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Simulation Method for Whiplash Injury Prediction Using an Active Human

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Author: Broos, J. · Meijer, R.
Type:article
Date:2016
Publisher: IRCOBI Council
Source:ModelConference proceedings of 2016 IRCOBI - International Research Council on the Biomechanics of Injury, Malaga, Spain, 14-16 September 2016, 390-408
Identifier: 572333
Article number: IRC-16-53
Keywords: Traffic · Whiplash · Neck muscles · Rear impact · Human modelling · Injury criteria · Mobility · Fluid & Solid Mechanics · IVS - Integrated Vehicle Safety · TS - Technical Sciences

Abstract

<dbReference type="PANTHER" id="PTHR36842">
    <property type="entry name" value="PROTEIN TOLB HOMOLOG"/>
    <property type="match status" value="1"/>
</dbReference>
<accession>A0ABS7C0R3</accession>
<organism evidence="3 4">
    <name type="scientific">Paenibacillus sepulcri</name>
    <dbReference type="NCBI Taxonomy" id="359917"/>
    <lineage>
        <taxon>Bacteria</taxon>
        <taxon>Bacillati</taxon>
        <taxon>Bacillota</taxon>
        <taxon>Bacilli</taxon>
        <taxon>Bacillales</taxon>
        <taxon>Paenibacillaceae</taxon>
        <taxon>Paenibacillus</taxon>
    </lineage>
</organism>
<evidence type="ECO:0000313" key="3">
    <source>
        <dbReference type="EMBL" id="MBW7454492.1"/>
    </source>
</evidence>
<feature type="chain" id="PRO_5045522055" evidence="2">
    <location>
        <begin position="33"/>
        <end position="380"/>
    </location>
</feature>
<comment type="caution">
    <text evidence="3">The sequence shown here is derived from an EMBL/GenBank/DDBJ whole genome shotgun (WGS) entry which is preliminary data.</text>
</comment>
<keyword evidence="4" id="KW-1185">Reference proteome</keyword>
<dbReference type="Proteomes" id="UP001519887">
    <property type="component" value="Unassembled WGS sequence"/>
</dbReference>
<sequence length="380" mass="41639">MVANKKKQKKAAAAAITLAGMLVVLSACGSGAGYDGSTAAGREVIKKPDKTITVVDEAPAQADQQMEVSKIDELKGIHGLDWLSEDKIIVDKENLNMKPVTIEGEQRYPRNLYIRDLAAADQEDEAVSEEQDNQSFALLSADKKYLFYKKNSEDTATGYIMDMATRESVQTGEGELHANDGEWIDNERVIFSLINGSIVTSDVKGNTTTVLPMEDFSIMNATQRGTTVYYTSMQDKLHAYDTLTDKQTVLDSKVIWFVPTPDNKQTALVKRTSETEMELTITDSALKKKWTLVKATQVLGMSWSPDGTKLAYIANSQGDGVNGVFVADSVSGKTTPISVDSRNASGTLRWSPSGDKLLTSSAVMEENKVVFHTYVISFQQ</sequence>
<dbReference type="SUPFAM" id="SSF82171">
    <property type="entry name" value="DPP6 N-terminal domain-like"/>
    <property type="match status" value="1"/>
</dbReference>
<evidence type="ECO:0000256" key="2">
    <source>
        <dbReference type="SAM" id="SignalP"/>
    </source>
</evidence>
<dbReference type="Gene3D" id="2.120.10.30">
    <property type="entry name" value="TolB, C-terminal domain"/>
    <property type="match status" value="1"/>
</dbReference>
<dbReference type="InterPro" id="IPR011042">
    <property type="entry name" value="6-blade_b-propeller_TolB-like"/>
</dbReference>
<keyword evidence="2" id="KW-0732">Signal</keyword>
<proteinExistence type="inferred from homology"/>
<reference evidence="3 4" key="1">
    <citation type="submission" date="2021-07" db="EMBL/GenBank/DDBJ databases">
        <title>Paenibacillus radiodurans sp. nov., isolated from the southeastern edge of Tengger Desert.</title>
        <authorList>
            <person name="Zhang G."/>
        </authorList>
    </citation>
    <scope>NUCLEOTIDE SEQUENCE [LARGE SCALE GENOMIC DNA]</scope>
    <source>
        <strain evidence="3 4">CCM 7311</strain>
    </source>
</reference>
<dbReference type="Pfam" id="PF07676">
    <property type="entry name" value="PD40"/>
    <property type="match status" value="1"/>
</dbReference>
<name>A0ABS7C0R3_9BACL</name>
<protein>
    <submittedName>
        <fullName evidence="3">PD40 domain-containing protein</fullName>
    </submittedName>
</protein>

Despite improvements in seat design over the last decade for rear‐impact crash scenarios, the burden for insurance companies seemed to be so high that in several EU countries the legislation concerning claims for whiplash injury has recently been made more stringent. Many studies have been performed in an attempt to understand the injury mechanisms involved. This resulted in scientific publications of several different theories about the injury mechanisms and injury criteria. In this study a simulation method was developed for whiplash injury prediction that takes into account injury criteria covering several whiplash injury mechanisms by using an active human model. Two passenger car seats were modelled and validated on component level as well as against BioRID II sled tests under various loading conditions. In order to test the sensitivity of the developed simulation method rear‐impact simulations were performed with the active human model in conditions where parameters known to affect the whiplash injury risk were varied. Here, for each condition simulated the injury criterion showing the highest injury risk was assumed to give the overall injury risk on WAD2+. The developed simulation method showed similar effects on the risk of whiplash as known factors found in literature. Therefore, it was concluded that this simulation method can be used to further optimise whiplash assessment procedures and passenger seat designs for a more robust protection in the large range of real world rear‐impact accidents.